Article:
CHINA RETURNS TO WORK
During the periods of operational closures in China, some shipments of tea were delayed, but these too are now returning to a regularly scheduled flow of shipments out of China. We communicate with our parent company on a daily basis, and our China team has started to work on our shipments as soon as they returned to work on the week of 24 February.
China Inspection and Quarantine (CIQ) and China’s ports in Zhejiang Province have re-opened for tea exports. Our colleagues who are dealing directly with both CIQ and the ports feel they are fully staffed and will fulfill exports requirements and efficiently get containers onto vessels.
The biggest interruption to the supply and availability of tea will be felt within China. As most tea produced in China is consumed domestically. The first flushes/harvests are reserved for domestic buyers; it is not until further along in the season that tea for the export market is processed. Initial harvest is set to begin in mid-March in some regions, and most provinces will be able to initiate their work. The big exception will be Hubei, the 3rd largest tea producing province in China.
In addition, Mei Yu, Secretary General of the China Tea Association, said in an interview with the Economic Daily:
“149 top-tier processing facilities in 21 counties (cities) in 7 provinces and regions nationwide have begun to collect early spring tea. These facilities are operating in compliance with the health and safety guidelines from local governments and industry organizations”
“While the cost of plucking tea will be higher this year; volumes of mid-grade teas are expected to be higher. As such, the overall price should generally remain on-balance. Volumes of high-end teas should be relatively low, so these prices are likely to increase. Current output and price are not the biggest factors: the wait-and-see attitude of the market is creating instability.”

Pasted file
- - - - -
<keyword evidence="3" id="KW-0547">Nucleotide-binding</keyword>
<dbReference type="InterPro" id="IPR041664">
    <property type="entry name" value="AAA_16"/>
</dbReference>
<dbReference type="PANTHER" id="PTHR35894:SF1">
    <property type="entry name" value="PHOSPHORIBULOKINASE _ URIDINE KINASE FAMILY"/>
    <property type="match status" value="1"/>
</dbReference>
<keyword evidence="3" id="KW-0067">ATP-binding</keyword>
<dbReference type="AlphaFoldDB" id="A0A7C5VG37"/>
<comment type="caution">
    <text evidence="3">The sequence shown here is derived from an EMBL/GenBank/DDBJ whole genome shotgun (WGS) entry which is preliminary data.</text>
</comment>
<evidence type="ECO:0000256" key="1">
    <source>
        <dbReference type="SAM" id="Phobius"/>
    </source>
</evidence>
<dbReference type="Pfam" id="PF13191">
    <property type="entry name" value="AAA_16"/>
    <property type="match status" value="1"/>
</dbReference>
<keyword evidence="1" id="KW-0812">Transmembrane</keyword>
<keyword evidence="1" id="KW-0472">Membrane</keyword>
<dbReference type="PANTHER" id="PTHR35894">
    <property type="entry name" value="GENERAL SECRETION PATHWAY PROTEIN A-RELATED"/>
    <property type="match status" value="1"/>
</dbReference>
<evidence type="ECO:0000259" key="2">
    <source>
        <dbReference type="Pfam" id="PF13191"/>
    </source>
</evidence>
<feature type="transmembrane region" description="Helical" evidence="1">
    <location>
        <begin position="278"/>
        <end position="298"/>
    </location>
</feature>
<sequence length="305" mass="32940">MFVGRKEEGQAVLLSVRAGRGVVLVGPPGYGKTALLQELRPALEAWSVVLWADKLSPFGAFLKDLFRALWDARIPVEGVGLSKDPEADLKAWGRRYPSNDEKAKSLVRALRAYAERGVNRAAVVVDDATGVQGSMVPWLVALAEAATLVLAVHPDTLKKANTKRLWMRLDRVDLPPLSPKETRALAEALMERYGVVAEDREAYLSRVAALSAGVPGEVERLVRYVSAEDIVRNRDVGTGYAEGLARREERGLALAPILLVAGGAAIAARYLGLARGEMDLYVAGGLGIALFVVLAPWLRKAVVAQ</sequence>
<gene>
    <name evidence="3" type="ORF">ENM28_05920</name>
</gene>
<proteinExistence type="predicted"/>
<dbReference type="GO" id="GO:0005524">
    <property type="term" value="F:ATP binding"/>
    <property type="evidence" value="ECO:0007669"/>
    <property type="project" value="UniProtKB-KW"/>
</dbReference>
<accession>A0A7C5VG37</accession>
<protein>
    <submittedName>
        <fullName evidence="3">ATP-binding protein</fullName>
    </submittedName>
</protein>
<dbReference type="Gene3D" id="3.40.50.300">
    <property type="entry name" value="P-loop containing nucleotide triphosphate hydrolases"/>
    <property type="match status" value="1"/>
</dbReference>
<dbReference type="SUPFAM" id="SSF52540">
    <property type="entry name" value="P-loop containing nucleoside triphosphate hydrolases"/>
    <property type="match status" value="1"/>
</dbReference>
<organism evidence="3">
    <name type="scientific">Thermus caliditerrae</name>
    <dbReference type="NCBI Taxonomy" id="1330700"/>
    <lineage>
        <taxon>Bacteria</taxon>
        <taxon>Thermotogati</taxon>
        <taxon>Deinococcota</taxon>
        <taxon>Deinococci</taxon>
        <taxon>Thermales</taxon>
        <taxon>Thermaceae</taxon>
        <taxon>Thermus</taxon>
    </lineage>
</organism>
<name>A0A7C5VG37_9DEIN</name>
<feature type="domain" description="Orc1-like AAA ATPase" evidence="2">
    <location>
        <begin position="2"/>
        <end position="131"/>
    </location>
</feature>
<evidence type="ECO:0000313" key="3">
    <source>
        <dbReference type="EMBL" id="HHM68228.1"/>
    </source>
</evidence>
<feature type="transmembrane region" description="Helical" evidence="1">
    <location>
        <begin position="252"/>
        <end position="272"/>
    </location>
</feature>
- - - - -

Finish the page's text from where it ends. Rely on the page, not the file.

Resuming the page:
“The impact of the coronavirus mainly impacted the market for finished tea before and after the Spring Festival. Colder than average spring weather affected some local production areas, but in terms of the overall early spring tea market across China, it had little impact.”
During this difficult time, Firsd Tea also wishes to avoid withdrawing economic support for poverty stricken areas and the tea farmers of those areas. Nearly 30% of all poverty-stricken counties in China rely on tea crops as their main source of income for sustainable, economic development.
- China is the world’s largest tea exporter
- 45% of green tea in US is from China
- 50% of US Fair Trade tea comes from China
- 65% of US Organic tea is from China
REGARDING THE SAFETY OF TEA IMPORTS FROM CHINA
The CDC has stated:
“The virus is not spread through goods but by human to human contact.”
“In general, because of poor survivability of these coronaviruses on surfaces, there is likely very low risk of spread from products or packaging that are shipped over a period of days or weeks at ambient temperatures. Coronaviruses are generally thought to be spread most often by respiratory droplets. Currently there is no evidence to support transmission of COVID-19 associated with imported goods and there have not been any cases of COVID-19 in the United States associated with imported goods……”
The Tea Association of the US echoes the CDC position, giving an assessment of infection risk from imported tea products is as follows:
- Tea Leaf: due to generally long transportation times from origin, the risk is very low
- Spray Dried Extracts: due to high temperatures employed in the spray drying process the risk is very low
- Liquid Extracts: Most, if not all, liquid extracts are either pasteurized or UHT treated, reducing the risk to virtually nil
The Tea Association’s position is that there is no need to be concerned about the risk of coronavirus infection from imported tea products.
The Tea and Herbal Association of Canada takes a similar position:
“There is no indication that this strain of the virus can be transmitted through products and packaging.”
ON DISRUPTIONS TO TEA BUSINESS IN THE U.S.
On 25 February, Dr. Nancy Messonnier of the CDC offered this guidance during a briefing with reporters:
“Americans need to start preparing now for the possibility that more aggressive, disruptive measures might be needed to stop the spread of the new coronavirus in the U.S.”
As a result of these market and industry concerns, Firsd Tea has seen a higher than usual number of inquiries coming in. The combination of a lag in supply of all tea leaving China, the larger incidence of purchase inquiries, and potential transport disruptions in the US, Firsd Tea strongly recommends our customer maintain regular contact with your Firsd Tea representative, and inquiring about advance planning and reserving teas to help mitigate against disruptions in tea supply.